The next proposal was a GPS receiver and a database lookup. Which had the chicken-and-egg problem - you need to get online to get the free channel list, but you can't get online until you get on a free channel. Google proposed to run this database (for free), and proposals were made to have that database available in offline form so devices could embed it in. But then there are "freshness" problems.

        The current solution seems to be manually mapping out the free channels, and isolating the devices to within the surveyed geographic area. But of course, that's led to the current very slow deployment of white space devices. On the plus side, it means there's a very low chance of interference (it's been surveyed) and if a new station wants in, the existing devices can be updated to not use the channel over the air, while new channels get the new updated channel list on setup.

        • by cpu6502 (1960974)

          And since that "mapping" doesn't include TV stations outside of the city of Wilmington (like Trenton and Myrtle Beach), that means those stations will be disappearing off of local people's TVs due to whitespace device interference. As I said. :-)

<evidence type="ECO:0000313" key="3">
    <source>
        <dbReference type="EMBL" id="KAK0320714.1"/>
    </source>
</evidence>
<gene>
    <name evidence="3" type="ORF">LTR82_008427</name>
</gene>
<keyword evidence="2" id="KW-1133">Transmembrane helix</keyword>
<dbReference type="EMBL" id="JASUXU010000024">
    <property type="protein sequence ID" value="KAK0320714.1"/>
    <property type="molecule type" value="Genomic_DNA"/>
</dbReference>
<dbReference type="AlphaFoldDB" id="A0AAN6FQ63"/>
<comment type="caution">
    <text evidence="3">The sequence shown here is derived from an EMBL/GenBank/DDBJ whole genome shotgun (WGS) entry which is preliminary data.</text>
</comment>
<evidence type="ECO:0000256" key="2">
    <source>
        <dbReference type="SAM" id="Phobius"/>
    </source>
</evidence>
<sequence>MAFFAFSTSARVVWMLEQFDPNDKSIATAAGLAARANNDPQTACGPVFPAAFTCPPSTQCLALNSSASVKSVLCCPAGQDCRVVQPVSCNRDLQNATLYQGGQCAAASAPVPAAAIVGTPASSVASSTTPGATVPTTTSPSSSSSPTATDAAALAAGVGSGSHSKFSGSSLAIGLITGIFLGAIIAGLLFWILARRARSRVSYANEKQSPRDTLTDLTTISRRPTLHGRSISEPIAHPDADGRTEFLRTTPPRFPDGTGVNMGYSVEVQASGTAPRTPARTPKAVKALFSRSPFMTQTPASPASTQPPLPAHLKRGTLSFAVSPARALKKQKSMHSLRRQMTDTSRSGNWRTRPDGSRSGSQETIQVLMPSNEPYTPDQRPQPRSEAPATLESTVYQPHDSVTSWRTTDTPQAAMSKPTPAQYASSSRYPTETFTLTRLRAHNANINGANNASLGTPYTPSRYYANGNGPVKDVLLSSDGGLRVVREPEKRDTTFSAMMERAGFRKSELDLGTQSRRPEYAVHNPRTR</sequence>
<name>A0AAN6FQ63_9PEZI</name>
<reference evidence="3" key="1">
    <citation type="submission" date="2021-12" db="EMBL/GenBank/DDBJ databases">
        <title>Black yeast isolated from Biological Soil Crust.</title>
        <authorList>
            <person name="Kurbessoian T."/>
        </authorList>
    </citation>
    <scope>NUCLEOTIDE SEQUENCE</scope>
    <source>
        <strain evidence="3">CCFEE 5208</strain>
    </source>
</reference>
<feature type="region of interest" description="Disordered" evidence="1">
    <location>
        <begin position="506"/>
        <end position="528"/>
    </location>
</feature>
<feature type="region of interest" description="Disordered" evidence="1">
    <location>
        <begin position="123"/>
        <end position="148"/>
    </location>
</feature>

>>>isolating the devices to within the surveyed geographic area

          What if I sell my used device on Ebay to some other area? They'll have the wrong map. :-( IMHO FCC handled this very poorly. Where I live every TV channel (from 7 to 51) is occupied, so the

    • Re: (Score:3, Funny)

      by RapidEye (322253)

      It helps that Wilmington has their own Battleship sitting in the Cape Fear River.
      Run a pirate flag up that sucker and dare AT&T and Verizon to unplug that network =-)

    • by Anonymous Coward

      They did have an Orwellian-named "Broadband Freedom Act" sponsored by Time Warner go through last year. Basically the cable cos got upset that the towns that they ignored for years had the nerve to create their own broadband infrastructure that was ten times faster at about one-tenth the cost to residents. So in true free-market, bootstrappy Republican style, they lobbied the legislature to make it illegal.

  • I will just hold off for championship edition, or even maybe turbo as they will be much better